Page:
A Tenant’s Guide to Getting Their Deposit Back at the End of a Lease


Let’s face it – within the modern economic climate, buying your own home is but a pipe-dream for many people. Between the cost of property, escalating interest rates, the bank’s reluctance to grant finance, job insecurity and, above all, the affordability problem, it’s no surprise that so many people rent their accommodation as opposed to buying their own. One of the biggest challenges facing tenants is the subject of the deposit. It is generally the norm for landlords to require the payment of a deposit before handing over the keys. The problem comes at the end of the lease, when the tenant moves out and waits for the deposit to be repaid. And waits. And waits. And waits.

Stories abound of devious landlords who happily pocket the tenant’s deposit, and then proceed to craft the most creative reasons why the tenant can’t get it back: between inflated services bills, repainting a spotless wall, cleaning carpets, repairing the rails on the kitchen drawer (that were sticking from the day the tenant moved in), changing lightbulbs, garden services, cleaning bills, changing the locks, to mention but a few of the reasons often given by landlords for refusing to return the tenant’s deposit. Understandably, tenants get rather upset about this. Especially when it is clear that the landlord has cooked up the reasons and has no intention of paying R900 to his helper, Milly, for sweeping the lounge. But human beings, being the evolved creatures that we are, tend to learn and adapt. And so it has come to pass that many tenants take it upon themselves to conveniently neglect to pay the final month’s rent, informing their landlord that they can set it off against the deposit. Which is a blatant breach of the tenant’s Lease Agreement. It can also form a blight on the tenant’s record that could impact his or her future rental prospects. And it often leaves the landlord out of pocket, especially when there are legitimate damages claims or outstanding services payments.

The challenge is to find the balance where the rights of both landlord and tenant are protected. Enter the Rental Housing Amendment Act. Section 4 sets out the provisions relating to the payment – and return – of the deposit. Here is a brief summary of these statutory requirements.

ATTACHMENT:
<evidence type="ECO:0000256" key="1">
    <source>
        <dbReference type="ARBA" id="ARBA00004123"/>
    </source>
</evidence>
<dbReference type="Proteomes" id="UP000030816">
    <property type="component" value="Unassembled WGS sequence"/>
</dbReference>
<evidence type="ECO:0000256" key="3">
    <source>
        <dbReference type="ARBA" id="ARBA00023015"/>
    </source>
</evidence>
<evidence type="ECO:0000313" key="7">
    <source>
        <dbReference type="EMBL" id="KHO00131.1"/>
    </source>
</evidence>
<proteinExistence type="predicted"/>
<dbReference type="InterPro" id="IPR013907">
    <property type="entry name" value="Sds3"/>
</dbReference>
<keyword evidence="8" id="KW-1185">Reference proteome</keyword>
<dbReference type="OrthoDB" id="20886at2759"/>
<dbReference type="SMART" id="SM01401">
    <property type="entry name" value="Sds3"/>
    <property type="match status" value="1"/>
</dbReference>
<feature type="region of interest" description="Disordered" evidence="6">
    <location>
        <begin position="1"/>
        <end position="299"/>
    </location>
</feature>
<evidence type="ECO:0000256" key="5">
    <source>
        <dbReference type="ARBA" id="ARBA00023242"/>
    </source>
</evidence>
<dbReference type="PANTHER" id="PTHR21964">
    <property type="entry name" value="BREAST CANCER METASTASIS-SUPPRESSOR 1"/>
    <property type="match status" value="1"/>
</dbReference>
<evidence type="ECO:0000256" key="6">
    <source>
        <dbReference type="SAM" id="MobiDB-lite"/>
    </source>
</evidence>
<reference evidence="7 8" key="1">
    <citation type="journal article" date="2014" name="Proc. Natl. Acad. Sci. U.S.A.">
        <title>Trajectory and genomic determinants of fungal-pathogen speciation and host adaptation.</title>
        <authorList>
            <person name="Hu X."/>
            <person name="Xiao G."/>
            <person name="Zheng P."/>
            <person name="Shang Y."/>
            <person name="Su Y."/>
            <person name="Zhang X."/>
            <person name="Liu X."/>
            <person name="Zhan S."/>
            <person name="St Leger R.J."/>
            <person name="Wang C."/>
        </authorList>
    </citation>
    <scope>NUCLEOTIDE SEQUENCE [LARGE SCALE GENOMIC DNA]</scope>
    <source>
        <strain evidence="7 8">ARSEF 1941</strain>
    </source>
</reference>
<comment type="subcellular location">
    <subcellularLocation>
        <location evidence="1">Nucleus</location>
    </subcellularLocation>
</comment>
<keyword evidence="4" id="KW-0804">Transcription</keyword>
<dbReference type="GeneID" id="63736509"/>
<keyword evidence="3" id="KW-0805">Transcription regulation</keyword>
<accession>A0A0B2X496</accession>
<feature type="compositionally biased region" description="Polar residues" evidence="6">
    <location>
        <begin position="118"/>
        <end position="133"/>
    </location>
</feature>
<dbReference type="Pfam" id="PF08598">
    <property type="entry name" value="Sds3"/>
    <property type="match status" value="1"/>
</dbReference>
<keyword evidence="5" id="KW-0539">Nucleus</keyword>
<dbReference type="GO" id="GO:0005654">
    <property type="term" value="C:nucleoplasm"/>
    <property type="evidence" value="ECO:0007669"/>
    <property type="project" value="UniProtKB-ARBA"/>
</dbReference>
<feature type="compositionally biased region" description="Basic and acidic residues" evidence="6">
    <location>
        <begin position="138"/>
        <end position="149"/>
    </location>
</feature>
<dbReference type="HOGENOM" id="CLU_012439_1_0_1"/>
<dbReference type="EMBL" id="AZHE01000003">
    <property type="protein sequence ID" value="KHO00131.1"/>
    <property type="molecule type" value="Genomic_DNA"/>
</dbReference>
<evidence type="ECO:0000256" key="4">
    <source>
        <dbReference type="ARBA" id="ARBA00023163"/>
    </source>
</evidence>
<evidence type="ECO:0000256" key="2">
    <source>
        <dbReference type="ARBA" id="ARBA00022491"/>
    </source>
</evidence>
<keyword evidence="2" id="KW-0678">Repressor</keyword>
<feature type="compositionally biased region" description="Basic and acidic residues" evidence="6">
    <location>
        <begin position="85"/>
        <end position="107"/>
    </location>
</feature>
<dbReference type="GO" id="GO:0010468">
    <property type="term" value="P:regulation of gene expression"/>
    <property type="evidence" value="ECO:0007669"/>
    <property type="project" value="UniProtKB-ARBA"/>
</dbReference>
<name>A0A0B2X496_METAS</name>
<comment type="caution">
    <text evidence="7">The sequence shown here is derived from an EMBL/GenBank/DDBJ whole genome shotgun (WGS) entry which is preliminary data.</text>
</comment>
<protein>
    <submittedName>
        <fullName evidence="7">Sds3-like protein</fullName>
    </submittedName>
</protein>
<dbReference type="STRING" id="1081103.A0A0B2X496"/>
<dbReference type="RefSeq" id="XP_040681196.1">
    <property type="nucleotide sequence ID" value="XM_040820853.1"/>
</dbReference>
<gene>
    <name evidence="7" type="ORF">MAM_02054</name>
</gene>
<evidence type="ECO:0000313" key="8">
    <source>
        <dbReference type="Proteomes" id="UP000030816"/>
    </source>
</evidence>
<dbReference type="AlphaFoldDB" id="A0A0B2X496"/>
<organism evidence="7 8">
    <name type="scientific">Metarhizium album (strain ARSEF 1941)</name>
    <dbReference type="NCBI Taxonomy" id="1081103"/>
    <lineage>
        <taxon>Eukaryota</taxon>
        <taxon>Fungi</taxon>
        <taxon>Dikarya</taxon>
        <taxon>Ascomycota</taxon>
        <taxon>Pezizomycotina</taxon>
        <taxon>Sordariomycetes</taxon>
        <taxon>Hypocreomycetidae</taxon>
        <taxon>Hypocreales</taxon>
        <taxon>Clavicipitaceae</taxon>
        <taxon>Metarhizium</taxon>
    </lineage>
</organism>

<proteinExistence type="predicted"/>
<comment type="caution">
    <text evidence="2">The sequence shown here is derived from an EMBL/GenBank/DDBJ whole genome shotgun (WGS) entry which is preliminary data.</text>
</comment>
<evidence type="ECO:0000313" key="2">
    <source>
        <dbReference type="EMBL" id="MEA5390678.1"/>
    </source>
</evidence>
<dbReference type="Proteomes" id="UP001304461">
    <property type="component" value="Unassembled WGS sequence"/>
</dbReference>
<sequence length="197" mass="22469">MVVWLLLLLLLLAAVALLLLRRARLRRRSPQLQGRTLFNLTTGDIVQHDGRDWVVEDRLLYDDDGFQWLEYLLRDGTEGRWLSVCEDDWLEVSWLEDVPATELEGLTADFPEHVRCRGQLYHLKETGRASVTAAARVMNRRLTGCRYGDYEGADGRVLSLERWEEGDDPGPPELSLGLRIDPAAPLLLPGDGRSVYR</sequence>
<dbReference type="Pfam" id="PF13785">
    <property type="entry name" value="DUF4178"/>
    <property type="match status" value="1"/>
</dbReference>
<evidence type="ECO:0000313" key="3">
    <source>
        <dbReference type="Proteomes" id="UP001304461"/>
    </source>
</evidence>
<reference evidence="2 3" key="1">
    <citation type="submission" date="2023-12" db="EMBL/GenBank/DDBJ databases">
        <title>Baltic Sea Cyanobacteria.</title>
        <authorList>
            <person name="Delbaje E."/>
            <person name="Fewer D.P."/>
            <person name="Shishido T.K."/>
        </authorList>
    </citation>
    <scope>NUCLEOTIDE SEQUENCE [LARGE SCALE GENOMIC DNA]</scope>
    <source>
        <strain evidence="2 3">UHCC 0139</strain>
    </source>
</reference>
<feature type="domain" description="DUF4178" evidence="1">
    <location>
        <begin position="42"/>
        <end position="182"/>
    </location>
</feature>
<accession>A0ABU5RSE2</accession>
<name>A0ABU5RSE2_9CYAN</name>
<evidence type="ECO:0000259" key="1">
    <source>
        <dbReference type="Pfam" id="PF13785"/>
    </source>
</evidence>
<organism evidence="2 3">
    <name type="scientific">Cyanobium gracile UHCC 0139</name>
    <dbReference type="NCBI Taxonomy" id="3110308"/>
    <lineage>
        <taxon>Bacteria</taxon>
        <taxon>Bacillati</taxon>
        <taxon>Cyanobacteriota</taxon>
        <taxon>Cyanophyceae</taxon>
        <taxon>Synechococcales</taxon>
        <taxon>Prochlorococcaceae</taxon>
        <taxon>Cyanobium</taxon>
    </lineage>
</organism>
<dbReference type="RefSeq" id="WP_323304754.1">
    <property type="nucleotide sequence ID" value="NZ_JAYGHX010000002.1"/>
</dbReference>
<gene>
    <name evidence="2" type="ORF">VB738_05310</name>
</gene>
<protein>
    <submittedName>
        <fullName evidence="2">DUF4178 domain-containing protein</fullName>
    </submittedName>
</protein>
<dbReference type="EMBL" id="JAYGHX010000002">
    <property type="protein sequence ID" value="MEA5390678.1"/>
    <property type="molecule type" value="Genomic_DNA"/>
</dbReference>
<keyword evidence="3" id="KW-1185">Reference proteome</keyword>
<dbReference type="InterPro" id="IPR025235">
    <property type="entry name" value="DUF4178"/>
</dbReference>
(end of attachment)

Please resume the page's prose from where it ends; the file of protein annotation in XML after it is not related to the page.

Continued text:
• A landlord is entitled to require the payment of a deposit from a tenant.
  • The landlord must issue the tenant with a written receipt, evidencing that s/he has received the deposit amount.
  • The deposit must be paid into a separate, interest-bearing account.
  • The tenant is entitled to ask the landlord for written proof that the money has been deposited into the interest-bearing account, and proof of the amount of interest earned.
  • The deposit must be paid back within seven days after termination of the lease if there are no damages to the rental property.
  • The landlord is entitled to deduct from the deposit any reasonable costs incurred in repairing damage to the property. In this regard the landlord must make available to the tenant the relevant receipts evidencing the expenditure incurred by the landlord.
  • Failure to repay the deposit is a criminal offence, punishable by a fine or 2 years’ imprisonment, or both.

Thus within 7 days after the lease has ended the lessor must reimburse pay the lessee the deposit plus interest.

It is clear from this Act that the deposit does not belong to the landlord, to do with as s/he pleases. The deposit is and remains the tenant’s money, which is given to the landlord as security, and may only be used by the landlord to cover any charges and damages that the tenant may be liable for in terms of their Property Rental Contract.

Please note that this information is supplied for general information and does not constitute legal advice. It is advisable for you to contact a legal practitioner for guidance in respect of your unique requirements.